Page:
Intestinal perfusion during pneumoperitoneum with carbon dioxide, nitrogen, and nitric oxide during laparoscopic surgery

Anders Åneman*, Mats Svensson, Ola Stenqvist, Jan Dalenbäck, Hans Lönnroth

*Corresponding author for this work

Research output: Contribution to journalArticlepeer-review

8 Citations (Scopus)

Abstract

Objective: To find out what effect insufflation pressure and type of gas have on intestinal perfusion during pneumoperitoneum. Design: Randomized, controlled, prospective, experimental study. Setting: University affiliated animal experimental laboratory, Sweden. Animals: Fasted, anaesthetised, domestic pigs of both sexes operated on laparoscopically (n = 7, weight 26-31 kg). Interventions: Insufflation of carbon dioxide (CO2), nitric oxide (NO), or nitrogen (N2) at intra-abdominal pressures of 0, 5, 10, 15 and 20 mm Hg. Main outcome measures: Cardiac output, portal blood flow, and jejunal mucosal perfusion. Results: Cardiac output decreased during N2 and NO (15, 20 mm Hg) but not during CO2 insufflation because of an accompanying tachycardia. Portal flow decreased during insufflation with N2 and NO (15, 20 mm Hg) and CO2 (20 mm Hg). Jejunal perfusion was reduced during N2 and NO insufflation (5-20 mm Hg) but remained unchanged during CO2 insufflation (5-20 mm Hg). Conclusions: Insufflation with CO2 maintained jejunal mucosal perfusion, probably as a result of hypercarbia as N2 at equal pressures reduced mesenteric flow. The vasodilator NO provided no haemodynamic benefit.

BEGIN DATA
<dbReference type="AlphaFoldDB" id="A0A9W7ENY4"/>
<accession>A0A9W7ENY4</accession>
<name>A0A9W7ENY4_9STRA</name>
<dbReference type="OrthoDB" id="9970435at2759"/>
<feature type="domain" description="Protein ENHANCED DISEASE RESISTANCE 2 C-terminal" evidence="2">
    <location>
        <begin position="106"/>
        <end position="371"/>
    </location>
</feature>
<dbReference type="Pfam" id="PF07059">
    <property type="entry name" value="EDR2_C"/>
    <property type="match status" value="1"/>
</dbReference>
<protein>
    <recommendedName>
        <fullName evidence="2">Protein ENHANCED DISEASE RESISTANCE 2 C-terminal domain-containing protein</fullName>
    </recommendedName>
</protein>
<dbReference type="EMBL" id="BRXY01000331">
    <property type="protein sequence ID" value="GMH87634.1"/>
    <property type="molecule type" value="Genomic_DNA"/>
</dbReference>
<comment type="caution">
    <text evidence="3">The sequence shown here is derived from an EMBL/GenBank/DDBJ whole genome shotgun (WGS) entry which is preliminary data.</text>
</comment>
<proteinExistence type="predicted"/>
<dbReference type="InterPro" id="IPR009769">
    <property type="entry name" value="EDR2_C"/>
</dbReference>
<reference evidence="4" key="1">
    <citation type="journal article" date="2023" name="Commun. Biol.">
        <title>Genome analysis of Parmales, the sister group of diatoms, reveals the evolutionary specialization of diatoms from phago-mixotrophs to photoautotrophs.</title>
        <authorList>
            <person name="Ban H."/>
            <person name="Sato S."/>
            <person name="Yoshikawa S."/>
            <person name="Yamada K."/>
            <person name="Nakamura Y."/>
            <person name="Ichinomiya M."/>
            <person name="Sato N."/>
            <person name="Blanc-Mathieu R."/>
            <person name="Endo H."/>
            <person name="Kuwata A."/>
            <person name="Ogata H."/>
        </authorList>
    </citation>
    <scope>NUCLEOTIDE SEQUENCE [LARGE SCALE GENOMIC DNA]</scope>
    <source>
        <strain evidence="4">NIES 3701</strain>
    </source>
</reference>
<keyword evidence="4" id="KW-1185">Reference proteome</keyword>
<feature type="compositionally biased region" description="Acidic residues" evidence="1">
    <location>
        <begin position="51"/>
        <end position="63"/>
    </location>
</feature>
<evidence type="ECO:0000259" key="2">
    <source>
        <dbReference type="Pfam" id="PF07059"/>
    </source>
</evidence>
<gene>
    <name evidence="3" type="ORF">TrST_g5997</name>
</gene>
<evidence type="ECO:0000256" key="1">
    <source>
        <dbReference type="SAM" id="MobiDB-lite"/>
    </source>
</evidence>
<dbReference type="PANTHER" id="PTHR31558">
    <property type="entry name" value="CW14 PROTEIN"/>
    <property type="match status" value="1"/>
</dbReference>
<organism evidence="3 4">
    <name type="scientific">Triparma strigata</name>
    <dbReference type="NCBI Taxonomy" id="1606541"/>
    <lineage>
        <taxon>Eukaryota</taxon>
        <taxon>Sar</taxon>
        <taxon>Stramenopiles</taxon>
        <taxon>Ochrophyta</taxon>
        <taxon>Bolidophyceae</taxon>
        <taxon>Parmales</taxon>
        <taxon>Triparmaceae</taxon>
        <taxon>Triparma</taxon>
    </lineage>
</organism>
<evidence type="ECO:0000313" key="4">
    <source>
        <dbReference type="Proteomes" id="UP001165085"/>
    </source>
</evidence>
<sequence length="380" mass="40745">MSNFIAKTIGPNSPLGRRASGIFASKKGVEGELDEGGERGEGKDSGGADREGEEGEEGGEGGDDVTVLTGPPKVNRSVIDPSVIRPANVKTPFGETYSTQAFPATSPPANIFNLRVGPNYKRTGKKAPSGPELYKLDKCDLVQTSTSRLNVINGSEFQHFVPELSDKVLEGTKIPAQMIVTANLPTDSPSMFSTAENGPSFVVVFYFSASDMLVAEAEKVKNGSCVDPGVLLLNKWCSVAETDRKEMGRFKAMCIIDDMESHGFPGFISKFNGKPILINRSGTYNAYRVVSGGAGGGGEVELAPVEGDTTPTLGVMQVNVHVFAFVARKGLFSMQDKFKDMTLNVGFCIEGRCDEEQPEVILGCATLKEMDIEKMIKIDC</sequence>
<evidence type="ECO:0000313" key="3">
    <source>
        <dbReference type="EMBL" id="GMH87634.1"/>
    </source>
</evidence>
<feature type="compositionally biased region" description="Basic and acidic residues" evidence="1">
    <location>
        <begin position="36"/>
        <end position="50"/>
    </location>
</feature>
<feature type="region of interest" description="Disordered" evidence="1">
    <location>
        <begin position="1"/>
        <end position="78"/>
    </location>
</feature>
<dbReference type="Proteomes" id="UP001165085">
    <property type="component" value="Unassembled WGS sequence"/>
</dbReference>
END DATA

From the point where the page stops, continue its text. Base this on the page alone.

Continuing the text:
Original languageEnglish
Pages (from-to)70-76
Number of pages7
JournalEuropean Journal of Surgery
Volume166
Issue number1
Publication statusPublished - Jan 2000

Keywords

  • Carbon dioxide
  • Jejunal mucosa
  • Mesenteric circulation
  • Nitric oxide
  • Nitrogen
  • Pneumoperitoneum
  • Portal vein

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